Assessing the role of experimental evidence for interface judgment: Licensing of negative polarity items, scalar readings, and focus
- 1CNRS-IKER, France
- 2Department of Linguistics, University of Chicago, United States
This paper reviews a series of experimental studies that address what we call ‘interface judgement’, which is the complex judgment involving integration from multiple levels of grammatical representation such as the syntax-semantics and prosody-semantics interface. We first discuss the results from the ERP literature connected to NPI licensing in different languages, paying particular attention to the N400 and the P600 as neural correlates of this specific phenomenon and focusing on the study by Xiang et al. (2016). The results of this study show evidence that there are two distinct NPI licensing mechanisms, i.e., licensing and rescuing, in line with Giannakidou (1998, 2006). Then we discuss an acceptability judgement task on Greek NPIs which supports the negativity as a scale hypothesis (Zwarts 1995, 1996, Giannakidou 1998). For the semantics-prosody interface judgment, we discuss two types of findings on two different phenomena and languages: (i) the study by Giannakidou & Yoon (2016) on scalar and non-scalar NPIs in Greek and Korean, which serves as the foundation for Chatzikontantinou (2016)’s study of production data showing distinct prosodic properties in emphatic (scalar) and non-emphatic (non-scalar) Greek NPIs; (ii) a (production and perception) study by Etxeberria & Irurtzun (2015) on the prosodic disambiguation of the scalar/non-scalar readings of sentences containing the focus particle ‘ere’ in Basque. The main conclusion of the paper is that experimental methods of the kind discussed in the paper are useful in establishing physical, quantitative correlates of interface judgement.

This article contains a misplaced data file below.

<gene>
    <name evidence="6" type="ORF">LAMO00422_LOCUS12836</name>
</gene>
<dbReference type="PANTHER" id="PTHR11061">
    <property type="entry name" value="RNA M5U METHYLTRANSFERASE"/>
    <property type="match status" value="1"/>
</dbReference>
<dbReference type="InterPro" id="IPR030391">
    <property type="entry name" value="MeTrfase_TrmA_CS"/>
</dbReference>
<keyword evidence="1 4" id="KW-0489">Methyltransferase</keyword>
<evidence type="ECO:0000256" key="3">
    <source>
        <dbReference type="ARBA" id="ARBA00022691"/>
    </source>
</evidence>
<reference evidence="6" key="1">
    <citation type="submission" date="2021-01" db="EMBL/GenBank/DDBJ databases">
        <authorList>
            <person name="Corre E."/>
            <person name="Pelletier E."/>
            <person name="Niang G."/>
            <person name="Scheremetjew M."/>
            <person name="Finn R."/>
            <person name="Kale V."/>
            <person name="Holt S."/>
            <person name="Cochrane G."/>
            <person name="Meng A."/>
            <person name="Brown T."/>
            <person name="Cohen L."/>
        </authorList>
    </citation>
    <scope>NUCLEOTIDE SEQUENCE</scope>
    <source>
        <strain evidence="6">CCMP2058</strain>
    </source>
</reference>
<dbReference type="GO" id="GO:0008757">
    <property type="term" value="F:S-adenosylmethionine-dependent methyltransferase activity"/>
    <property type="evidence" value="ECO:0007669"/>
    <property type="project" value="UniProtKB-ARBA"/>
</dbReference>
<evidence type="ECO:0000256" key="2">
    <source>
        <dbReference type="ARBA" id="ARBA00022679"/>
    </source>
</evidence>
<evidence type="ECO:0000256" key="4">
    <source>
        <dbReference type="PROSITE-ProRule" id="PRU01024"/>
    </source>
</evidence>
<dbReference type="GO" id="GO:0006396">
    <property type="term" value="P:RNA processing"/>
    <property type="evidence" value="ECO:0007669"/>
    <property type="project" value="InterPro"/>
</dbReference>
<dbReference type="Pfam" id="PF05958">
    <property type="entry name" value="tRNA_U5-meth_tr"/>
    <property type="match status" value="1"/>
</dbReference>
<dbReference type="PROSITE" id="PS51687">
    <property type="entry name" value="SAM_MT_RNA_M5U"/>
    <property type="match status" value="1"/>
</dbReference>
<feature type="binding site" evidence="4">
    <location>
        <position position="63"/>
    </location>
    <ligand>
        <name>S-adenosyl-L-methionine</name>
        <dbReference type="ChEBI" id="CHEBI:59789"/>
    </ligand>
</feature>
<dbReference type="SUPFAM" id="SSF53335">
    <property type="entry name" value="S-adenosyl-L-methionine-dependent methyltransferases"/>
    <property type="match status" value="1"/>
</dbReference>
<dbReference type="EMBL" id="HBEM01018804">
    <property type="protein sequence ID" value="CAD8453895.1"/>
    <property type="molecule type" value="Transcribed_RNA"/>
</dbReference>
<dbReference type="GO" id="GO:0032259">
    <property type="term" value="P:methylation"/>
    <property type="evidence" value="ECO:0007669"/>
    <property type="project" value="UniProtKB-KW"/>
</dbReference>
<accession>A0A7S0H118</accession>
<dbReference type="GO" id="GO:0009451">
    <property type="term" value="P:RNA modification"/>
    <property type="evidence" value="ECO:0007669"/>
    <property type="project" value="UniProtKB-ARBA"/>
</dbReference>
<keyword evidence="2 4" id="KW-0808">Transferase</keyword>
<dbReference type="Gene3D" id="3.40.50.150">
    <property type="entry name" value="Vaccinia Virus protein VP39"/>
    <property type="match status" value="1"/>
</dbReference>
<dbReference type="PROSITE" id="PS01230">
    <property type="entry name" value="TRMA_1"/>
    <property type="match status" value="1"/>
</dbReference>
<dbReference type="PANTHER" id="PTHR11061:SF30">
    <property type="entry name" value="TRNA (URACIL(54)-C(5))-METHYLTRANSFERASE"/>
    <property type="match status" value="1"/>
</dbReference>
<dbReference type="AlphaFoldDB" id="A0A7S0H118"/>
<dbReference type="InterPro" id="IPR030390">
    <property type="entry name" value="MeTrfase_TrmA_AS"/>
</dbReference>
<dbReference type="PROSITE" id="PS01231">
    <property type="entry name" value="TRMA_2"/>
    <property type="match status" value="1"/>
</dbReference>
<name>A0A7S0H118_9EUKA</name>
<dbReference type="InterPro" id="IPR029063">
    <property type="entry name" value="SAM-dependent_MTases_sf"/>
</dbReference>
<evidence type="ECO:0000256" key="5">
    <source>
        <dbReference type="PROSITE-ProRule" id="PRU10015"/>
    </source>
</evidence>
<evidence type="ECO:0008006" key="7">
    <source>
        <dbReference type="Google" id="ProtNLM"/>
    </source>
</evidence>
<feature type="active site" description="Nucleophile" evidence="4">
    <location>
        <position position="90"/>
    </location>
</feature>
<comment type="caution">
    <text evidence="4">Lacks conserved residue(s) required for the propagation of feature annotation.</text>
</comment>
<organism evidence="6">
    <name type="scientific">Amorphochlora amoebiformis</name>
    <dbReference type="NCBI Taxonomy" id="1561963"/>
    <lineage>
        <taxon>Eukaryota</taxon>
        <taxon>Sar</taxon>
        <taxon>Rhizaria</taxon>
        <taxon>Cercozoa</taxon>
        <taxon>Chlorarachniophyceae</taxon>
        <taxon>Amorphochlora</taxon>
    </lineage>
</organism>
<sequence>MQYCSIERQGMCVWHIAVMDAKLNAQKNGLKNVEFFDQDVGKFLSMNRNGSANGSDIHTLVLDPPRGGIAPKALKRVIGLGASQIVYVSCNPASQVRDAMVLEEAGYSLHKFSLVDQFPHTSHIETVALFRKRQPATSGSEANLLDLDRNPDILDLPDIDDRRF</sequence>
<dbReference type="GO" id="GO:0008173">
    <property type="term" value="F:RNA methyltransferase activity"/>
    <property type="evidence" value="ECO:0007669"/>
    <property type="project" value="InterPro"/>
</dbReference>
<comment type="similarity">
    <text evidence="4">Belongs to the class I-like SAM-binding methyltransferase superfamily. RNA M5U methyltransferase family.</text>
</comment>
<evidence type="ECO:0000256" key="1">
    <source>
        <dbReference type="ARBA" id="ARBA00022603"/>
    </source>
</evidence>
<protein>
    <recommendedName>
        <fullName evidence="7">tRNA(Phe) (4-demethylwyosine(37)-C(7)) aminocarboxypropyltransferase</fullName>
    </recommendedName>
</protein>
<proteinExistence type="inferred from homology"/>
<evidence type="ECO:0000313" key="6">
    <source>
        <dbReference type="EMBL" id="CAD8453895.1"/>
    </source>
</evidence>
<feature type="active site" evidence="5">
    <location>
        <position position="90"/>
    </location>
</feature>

Keywords: : interface judgment1, negative polarity items2, scalar items3, FOCUS4, prosody5.
Received: 08 May 2017;
Accepted: 15 Jan 2018.
Edited by:Ángel J. Gallego, Universitat Autònoma de Barcelona, Spain
Reviewed by:John E. Drury, Stony Brook University, United States
Leticia Pablos, Leiden University Centre for Linguistics (LUCL), Netherlands
Copyright: © 2018 Etxeberria and Giannakidou. This is an open-access article distributed under the terms of the Creative Commons Attribution License (CC BY). The use, distribution or reproduction in other forums is permitted, provided the original author(s) and the copyright owner are credited and that the original publication in this journal is cited, in accordance with accepted academic practice. No use, distribution or reproduction is permitted which does not comply with these terms.
* Correspondence: Dr. Urtzi Etxeberria, CNRS-IKER, Bayonne, France, firstname.lastname@example.org